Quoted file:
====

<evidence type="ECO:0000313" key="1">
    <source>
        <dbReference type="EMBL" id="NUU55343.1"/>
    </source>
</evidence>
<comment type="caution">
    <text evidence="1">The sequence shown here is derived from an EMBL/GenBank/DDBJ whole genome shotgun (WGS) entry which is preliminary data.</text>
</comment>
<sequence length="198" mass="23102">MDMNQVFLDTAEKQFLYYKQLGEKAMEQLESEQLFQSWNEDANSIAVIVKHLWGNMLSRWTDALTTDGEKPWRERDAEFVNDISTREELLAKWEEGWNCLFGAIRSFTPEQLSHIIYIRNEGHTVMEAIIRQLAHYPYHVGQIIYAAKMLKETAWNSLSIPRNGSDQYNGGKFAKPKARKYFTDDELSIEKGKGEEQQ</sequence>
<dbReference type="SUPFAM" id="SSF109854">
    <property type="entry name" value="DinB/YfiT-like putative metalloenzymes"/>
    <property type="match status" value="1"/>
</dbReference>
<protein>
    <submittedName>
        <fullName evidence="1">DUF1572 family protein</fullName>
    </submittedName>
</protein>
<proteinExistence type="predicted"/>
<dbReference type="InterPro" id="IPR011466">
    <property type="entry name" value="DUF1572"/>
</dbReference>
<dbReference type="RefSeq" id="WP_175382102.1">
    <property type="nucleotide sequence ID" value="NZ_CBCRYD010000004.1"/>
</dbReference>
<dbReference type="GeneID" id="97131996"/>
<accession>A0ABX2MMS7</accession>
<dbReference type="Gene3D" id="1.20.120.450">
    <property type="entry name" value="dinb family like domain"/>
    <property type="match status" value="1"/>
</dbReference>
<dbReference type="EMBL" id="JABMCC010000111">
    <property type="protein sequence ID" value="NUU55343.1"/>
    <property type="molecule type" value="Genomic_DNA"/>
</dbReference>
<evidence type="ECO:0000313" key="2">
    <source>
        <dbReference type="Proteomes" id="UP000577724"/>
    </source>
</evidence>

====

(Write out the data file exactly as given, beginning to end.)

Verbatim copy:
<evidence type="ECO:0000313" key="1">
    <source>
        <dbReference type="EMBL" id="NUU55343.1"/>
    </source>
</evidence>
<comment type="caution">
    <text evidence="1">The sequence shown here is derived from an EMBL/GenBank/DDBJ whole genome shotgun (WGS) entry which is preliminary data.</text>
</comment>
<sequence length="198" mass="23102">MDMNQVFLDTAEKQFLYYKQLGEKAMEQLESEQLFQSWNEDANSIAVIVKHLWGNMLSRWTDALTTDGEKPWRERDAEFVNDISTREELLAKWEEGWNCLFGAIRSFTPEQLSHIIYIRNEGHTVMEAIIRQLAHYPYHVGQIIYAAKMLKETAWNSLSIPRNGSDQYNGGKFAKPKARKYFTDDELSIEKGKGEEQQ</sequence>
<dbReference type="SUPFAM" id="SSF109854">
    <property type="entry name" value="DinB/YfiT-like putative metalloenzymes"/>
    <property type="match status" value="1"/>
</dbReference>
<protein>
    <submittedName>
        <fullName evidence="1">DUF1572 family protein</fullName>
    </submittedName>
</protein>
<proteinExistence type="predicted"/>
<dbReference type="InterPro" id="IPR011466">
    <property type="entry name" value="DUF1572"/>
</dbReference>
<dbReference type="RefSeq" id="WP_175382102.1">
    <property type="nucleotide sequence ID" value="NZ_CBCRYD010000004.1"/>
</dbReference>
<dbReference type="GeneID" id="97131996"/>
<accession>A0ABX2MMS7</accession>
<dbReference type="Gene3D" id="1.20.120.450">
    <property type="entry name" value="dinb family like domain"/>
    <property type="match status" value="1"/>
</dbReference>
<dbReference type="EMBL" id="JABMCC010000111">
    <property type="protein sequence ID" value="NUU55343.1"/>
    <property type="molecule type" value="Genomic_DNA"/>
</dbReference>
<evidence type="ECO:0000313" key="2">
    <source>
        <dbReference type="Proteomes" id="UP000577724"/>
    </source>
</evidence>